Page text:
“When we realize that we don’t need to ask anyone any questions, we discover that we needn’t look outside ourselves for the answers.”

Stephen Levine, “A Gradual Awakening”

Lao Tzu said that the first step on the path to wisdom is the ability to say, “I don’t know.”

We like to believe that we know a great many things – but, the truth is, we understand far fewer of those things than we care to admit. Knowing a thing and owning it – being truly invested in the actions and the outcomes – are two completely different things. True wisdom then is not in the knowing – but in the actual doing.

That being said, the only thing worse than being on a sinking ship, is staying on board until it’s completely sunk. Which leads me to my current conundrum: how do I make a rational decision if all I can think about is the overwhelming desire emanating from my heart?

I remember reading somewhere that “the longest distance in the world is the eighteen inches from the HEAD to the HEART”… and now I know this statement to be true.

Taking what we know and turning it into a demonstrable action, something that will elicit change in our lives or the lives of those around us, is true wisdom. For some people, the ability to transform knowledge into action is quite the hurdle.

The willingness to change is driven by investment and emotion. No emotion, means no investment – no investment, means no movement. As long as we maintain a rational perspective on our personal condition, we will remain stuck.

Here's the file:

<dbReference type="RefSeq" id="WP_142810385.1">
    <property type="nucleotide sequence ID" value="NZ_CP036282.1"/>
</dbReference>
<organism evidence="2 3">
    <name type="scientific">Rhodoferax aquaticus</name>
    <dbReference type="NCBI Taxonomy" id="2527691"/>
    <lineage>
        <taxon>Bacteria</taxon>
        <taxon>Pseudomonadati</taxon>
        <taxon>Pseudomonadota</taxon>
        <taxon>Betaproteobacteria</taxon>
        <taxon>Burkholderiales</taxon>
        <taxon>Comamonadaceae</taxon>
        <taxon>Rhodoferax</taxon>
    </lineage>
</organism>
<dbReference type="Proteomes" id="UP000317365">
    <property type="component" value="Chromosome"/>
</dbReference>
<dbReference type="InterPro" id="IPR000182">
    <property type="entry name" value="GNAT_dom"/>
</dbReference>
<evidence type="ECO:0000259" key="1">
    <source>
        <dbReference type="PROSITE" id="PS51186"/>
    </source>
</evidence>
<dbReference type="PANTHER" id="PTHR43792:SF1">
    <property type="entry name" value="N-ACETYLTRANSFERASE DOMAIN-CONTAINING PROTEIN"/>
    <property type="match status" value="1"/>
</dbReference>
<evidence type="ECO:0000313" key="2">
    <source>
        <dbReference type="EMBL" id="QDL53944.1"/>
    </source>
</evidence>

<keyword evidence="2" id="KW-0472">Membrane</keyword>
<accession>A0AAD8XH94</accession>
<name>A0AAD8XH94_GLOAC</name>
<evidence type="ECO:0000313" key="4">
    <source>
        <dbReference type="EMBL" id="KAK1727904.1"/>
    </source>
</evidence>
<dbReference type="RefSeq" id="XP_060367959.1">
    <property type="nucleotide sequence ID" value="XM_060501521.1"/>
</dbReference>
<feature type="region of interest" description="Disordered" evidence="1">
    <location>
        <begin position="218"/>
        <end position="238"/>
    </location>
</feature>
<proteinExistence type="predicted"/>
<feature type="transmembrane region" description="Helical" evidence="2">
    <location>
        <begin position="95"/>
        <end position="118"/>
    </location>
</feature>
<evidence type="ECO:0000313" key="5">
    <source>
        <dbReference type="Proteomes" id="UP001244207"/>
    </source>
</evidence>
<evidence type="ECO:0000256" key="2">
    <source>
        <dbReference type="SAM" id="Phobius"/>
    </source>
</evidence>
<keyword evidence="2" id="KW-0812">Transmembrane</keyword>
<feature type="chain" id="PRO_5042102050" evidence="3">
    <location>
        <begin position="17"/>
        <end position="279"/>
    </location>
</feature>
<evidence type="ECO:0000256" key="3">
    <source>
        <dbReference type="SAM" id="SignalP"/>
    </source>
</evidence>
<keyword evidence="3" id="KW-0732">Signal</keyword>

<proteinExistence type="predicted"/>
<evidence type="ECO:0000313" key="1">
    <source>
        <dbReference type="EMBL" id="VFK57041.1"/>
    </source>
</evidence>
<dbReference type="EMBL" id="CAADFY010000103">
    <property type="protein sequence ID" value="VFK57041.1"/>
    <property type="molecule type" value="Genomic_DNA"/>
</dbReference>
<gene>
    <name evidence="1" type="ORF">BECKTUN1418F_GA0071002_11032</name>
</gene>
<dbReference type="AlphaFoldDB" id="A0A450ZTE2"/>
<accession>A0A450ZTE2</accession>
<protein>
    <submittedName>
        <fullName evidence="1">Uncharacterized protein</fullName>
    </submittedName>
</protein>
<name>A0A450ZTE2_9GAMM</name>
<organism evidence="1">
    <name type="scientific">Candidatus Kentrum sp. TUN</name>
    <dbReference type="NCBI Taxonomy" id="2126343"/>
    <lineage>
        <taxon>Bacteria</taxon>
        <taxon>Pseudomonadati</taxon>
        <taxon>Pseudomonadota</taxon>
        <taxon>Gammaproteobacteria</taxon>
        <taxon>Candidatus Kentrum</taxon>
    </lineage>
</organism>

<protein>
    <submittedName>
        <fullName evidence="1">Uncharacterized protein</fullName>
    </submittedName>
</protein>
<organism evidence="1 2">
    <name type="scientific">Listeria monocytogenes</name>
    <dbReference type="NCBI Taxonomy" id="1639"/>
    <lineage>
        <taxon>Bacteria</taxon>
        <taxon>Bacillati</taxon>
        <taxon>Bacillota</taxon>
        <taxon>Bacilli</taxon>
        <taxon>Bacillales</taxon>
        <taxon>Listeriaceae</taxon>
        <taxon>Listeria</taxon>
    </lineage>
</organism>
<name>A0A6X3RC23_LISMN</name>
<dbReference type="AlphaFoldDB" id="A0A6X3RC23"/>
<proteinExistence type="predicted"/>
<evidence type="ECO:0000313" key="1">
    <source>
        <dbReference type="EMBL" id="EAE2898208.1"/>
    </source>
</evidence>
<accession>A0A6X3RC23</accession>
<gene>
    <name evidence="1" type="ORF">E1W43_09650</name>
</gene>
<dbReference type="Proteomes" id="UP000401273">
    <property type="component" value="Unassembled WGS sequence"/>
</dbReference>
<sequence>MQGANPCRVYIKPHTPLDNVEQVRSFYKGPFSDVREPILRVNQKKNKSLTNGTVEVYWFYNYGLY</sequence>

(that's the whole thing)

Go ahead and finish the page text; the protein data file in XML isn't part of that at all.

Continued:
However, for me, the exact opposite has been the issue. Because I am emotional. I am invested. And I am moving forward… yet, still, I remain quite stuck. My injury recovery progress has been quite remarkable – yet, the rational perspective of my PHYSICAL condition pales greatly in comparison to the size of the goals which I have set before myself.

I’d be lying if I said I have all the answers. The truth is, I’m still asking myself a plethora of practically unanswerable questions. Therefore, I am simply choosing to put the weight of this mental burden down. Let it be, whatever it may be – my (current) rationalization being this:

It’s okay to change your mind. To change direction. To change the plan. To admit that something is no longer right for you – to accept that it never really was.

It’s okay to be uncomfortable. To be completely unsure. To sit comfortably in the uncertainty of it all, not knowing which path you’re, ultimately, going to take.

It’s okay to change your mind – but also to stay the course. Sometimes, simply choosing to move forward, content with not knowing, is the only way to truly discover exactly how far you can go.